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Publication numberUS6317820 B1
Publication typeGrant
Application numberUS 09/314,494
Publication dateNov 13, 2001
Filing dateMay 19, 1999
Priority dateJun 5, 1998
Fee statusPaid
Also published asEP0962856A2, EP0962856A3
Publication number09314494, 314494, US 6317820 B1, US 6317820B1, US-B1-6317820, US6317820 B1, US6317820B1
InventorsJonathan H. Shiell, David H. Bartley
Original AssigneeTexas Instruments Incorporated
Export CitationBiBTeX, EndNote, RefMan
External Links: USPTO, USPTO Assignment, Espacenet
Dual-mode VLIW architecture providing a software-controlled varying mix of instruction-level and task-level parallelism
US 6317820 B1
Abstract
This invention is a very long instruction word data processor including plural data registers, plural functional units and plural program counters and is selectively operable in either a first or second mode. In the first mode, the data processor executes a single instruction stream. In the second mode, the data processor executes two independent program instruction streams simultaneously. In the second mode the data processor may respond to two instruction streams accessing only corresponding halves of the data registers and function units. Alternatively, the data processor may respond to a first instruction stream including instructions referencing the whole data processor employing A side function units by alternatively dispatching (1) instructions referencing the A side data registers and the A side function units and (2) instructions referencing the B side data registers and the B side function units. In the first mode, the data processor fetches N bits of instructions each cycle. In the second mode the data processor may fetch N bits of instructions for alternate program counters on alternate cycles or fetches N/2 bits of each of the first and second program counters. The data processor includes interrupt steering and masking control logic allowing instructions to control whether the first instruction stream or the second instruction stream receives interrupts.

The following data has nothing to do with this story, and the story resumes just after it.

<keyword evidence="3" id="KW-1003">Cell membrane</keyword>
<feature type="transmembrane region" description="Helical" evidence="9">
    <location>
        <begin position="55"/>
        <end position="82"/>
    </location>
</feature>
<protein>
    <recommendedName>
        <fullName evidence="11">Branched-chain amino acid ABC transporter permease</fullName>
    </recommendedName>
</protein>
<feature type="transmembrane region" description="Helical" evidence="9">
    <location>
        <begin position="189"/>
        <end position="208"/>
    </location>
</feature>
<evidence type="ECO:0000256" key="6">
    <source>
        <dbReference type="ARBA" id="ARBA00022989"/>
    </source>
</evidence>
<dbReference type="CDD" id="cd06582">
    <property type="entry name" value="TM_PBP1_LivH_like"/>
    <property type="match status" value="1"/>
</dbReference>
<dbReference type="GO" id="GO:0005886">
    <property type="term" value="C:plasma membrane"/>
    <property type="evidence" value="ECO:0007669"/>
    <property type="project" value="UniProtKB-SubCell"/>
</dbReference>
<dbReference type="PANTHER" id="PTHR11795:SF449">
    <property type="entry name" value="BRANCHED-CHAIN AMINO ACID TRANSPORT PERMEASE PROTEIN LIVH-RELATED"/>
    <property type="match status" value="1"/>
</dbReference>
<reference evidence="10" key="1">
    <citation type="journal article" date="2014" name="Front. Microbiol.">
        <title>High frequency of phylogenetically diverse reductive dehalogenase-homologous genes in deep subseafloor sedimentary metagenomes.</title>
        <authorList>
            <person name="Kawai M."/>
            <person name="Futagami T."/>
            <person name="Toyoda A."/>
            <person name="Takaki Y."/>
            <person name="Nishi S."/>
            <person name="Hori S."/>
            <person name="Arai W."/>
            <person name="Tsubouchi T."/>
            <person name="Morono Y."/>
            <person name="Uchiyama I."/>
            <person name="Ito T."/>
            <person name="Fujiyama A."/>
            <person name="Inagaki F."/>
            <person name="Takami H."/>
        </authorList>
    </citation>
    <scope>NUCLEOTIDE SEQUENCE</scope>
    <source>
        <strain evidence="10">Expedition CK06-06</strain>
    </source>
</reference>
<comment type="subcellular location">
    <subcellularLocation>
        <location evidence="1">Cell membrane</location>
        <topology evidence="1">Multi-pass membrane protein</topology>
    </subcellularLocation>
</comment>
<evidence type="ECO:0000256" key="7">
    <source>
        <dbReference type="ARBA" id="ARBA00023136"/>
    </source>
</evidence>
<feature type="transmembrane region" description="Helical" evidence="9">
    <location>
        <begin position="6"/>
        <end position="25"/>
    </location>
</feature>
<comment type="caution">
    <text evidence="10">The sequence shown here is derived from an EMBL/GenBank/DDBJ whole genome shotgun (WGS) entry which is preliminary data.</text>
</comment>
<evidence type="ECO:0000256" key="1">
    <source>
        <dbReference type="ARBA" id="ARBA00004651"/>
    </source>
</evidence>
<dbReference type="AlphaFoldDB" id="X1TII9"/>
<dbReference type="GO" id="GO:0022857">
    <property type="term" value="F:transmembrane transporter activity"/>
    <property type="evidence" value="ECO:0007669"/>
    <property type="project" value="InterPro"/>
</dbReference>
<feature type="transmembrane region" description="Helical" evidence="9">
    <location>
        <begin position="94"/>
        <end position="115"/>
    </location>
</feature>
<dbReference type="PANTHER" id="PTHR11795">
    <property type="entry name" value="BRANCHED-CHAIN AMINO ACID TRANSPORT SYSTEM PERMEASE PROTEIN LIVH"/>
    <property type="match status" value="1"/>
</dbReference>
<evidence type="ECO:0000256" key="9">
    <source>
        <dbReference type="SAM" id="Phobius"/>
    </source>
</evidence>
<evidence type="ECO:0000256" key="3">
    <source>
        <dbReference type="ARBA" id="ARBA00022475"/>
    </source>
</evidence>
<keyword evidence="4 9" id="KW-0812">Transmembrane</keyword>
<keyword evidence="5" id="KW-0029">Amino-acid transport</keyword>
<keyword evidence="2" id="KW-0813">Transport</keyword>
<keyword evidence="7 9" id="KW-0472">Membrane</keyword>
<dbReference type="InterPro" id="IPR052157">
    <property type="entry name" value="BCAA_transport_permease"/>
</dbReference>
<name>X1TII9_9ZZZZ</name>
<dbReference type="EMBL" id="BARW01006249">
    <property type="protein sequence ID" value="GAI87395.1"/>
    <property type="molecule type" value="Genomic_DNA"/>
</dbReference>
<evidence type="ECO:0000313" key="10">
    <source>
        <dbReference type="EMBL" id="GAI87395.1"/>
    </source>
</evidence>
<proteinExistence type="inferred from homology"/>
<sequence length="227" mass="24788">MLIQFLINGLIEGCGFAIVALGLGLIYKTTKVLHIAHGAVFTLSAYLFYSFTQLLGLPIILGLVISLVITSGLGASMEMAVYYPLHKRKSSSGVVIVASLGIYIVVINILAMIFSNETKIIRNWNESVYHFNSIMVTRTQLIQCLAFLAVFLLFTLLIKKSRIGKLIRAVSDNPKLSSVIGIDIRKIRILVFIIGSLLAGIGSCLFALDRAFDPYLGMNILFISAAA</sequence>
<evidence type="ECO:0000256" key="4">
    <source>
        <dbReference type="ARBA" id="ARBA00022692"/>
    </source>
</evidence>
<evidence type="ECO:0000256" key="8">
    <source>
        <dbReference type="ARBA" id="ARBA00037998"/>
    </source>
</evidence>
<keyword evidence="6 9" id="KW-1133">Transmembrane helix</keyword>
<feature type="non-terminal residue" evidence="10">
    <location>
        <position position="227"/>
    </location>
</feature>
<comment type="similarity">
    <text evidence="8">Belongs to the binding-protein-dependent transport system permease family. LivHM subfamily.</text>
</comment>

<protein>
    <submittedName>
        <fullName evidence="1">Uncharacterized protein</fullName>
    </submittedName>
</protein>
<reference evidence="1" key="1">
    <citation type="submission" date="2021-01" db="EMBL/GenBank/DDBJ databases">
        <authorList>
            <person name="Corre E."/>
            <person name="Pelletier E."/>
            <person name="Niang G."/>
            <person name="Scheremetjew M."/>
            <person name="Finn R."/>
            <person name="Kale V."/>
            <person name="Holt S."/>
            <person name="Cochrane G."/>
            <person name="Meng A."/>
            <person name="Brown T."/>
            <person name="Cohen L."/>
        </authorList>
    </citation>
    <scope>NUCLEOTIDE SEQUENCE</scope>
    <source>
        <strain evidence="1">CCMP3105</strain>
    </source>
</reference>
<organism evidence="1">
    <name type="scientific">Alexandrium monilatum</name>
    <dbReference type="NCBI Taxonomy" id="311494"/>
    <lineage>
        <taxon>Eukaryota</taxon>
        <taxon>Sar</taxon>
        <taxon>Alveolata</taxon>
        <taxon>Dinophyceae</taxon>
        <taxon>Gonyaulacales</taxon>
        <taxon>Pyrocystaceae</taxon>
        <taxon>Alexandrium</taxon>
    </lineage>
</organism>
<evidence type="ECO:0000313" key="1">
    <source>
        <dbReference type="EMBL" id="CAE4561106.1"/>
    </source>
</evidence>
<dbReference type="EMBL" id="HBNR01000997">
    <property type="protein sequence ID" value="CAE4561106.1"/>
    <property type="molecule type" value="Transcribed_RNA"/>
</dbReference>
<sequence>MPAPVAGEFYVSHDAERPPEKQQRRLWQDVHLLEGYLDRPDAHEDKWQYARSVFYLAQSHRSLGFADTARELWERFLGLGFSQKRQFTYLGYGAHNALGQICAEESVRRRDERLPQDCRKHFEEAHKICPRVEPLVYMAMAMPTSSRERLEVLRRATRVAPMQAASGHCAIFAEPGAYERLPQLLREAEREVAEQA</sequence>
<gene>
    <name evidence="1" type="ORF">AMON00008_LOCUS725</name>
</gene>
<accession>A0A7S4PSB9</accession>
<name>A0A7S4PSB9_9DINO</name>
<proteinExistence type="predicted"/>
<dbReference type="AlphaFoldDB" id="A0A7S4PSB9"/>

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Claims(9)
What is claimed is:
1. A very long instruction word data processor comprising:
plural data registers consisting of an A side of one half of the plural data registers and a B side of a disjoint set of one half of the plural data registers;
plural functional units consisting of an A side of one half of the plural function units and a B side of a disjoint set of one half of the plural function units;
a first program counter associated with the A side data registers and the A side function units;
a second program counter associated with the B side data registers and the B side function units;
the data processor being selectively operable according to
a first mode in which very long instruction word program instructions are executed by selected ones of the data registers and selected ones of the functional units, under the control of a predetermined one of the first and second program counters, and
a second mode in which the first program counter controls execution of very long instruction word program instructions using the A side data registers and the A side functional units, and the second program counter controls execution of very long instruction word program instructions using the B side data registers and the B side functional units; and
plural control registers, each control register being a writeable data register capable of storing information controlling operation of the data processor for more than one instruction cycle, at least one control register having an A side component and a B side component; and
wherein
in the first mode operation of data registers and function units is controlled by the A side component of the at least one control register, and
in the second mode the operation of A side data registers and A side function units is controlled by the A side component of the at least one control register and the operation of B side data registers and B side function units controlled by the B side component of the at least one control register.
2. The very long instruction word data processor in claim 1, further comprising:
interrupt steering and masking control logic allowing instructions to control whether the first instruction stream or the second instruction stream receives external interrupts.
3. A very long instruction word data processor comprising:
plural data registers consisting of an A side of one half of the plural data registers and a B side of a disjoint set of one half of the plural data registers;